Fountain Pens Vs. Ball Point Pens

by William Nagel; Updated September 26, 2017
Fountain pens allow for expressive handwriting.

A good writing pen allows you to express your personal style on paper and is easy to write with. Pens come in many shapes and types, and each pen offers its own unique advantages and disadvantages to the writer. When choosing a pen, pick a pen that you find leaves good, sharp ink on the page, is easy to write with and is comfortable in your hand.

Fountain Pens

Fountain pens date back to the 1880s and can be very expensive when compared to their disposable cousins. A fountain pen uses a metal nib to channel liquid ink from a cartridge or reservoir onto your paper. The nib of a fountain pen is versatile and allows you to shape the ink as it flows onto the paper, giving your writing its own, personal style. When the ink in a fountain pen runs dry, the pen can be refilled with fresh ink. Fountain pens are more likely to leak than other types of pens, but a well-maintained fountain pen can last several years.

Ballpoint Pens

Ballpoint pens are inexpensive, disposable pens that are easy to find and have a very long ink life. Ballpoint pens have a tiny ball at the tip of the pen cylinder that uses capillary action to funnel the oil-based ink from the pen cartridge onto the paper; as a result, ballpoint pens do not need to be held vertically in order to write. Ballpoint ink can be sticky, and the tip of your ballpoint pen may occasionally gum up with paper fiber, but they are easy to clean and maintain. Ballpoint pens can be found everywhere and are inexpensive to replace if lost.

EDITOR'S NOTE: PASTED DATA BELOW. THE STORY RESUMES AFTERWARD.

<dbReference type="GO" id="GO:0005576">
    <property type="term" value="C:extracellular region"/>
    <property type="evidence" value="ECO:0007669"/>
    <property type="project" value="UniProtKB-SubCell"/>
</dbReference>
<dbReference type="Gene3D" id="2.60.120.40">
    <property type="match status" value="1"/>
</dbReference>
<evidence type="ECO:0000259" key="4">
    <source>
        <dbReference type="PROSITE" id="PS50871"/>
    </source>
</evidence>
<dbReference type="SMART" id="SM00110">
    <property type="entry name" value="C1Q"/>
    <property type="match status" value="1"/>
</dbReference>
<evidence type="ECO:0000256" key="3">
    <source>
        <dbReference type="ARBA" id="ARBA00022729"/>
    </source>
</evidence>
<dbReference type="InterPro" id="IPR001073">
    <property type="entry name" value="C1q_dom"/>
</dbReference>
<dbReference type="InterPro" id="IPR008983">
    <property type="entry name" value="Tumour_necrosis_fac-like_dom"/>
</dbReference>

Felt Tip Pens

Felt tip pens have a thin, felt nub at the tip of the pen that uses capillary action to funnel ink from the pen cartridge to the paper, much like a ballpoint pen. Unlike the ballpoint pen, the felt tip nub is more expressive than a ballpoint nub, which makes it easier for you to express personal style in your writing.

Roller Ball Pens

Roller ball pens are similar to ballpoint pens but use a water-based ink in their cartridges instead of an oil-based ink. A roller ball pen produces a thicker, smoother line than a ballpoint pen, but the ink takes longer to dry and, like a fountain pen, is more prone to smudging. Roller ball pens write with the ease of a fountain pen but have the convenience of a ballpoint pen.

Gel Pens

Gel pens use a thick, gel-based ink in their cartridges that retains color pigments well and does not fade. Like roller ball and ballpoint pens, gel pens use a ballpoint nib to channel the ink onto the paper. Gel pens come in a wide variety of colors and give you a smooth, crisp line but have a very short lifespan when compared to ballpoint and roller ball pens.

About the Author

William Nagel is a graduate of the Georgia Institute of Technology, where he studied science, technology and culture. He has been writing since 2007 and specializes in computer hardware, operating systems and software documentation. His work has been published in the "North Avenue Review."

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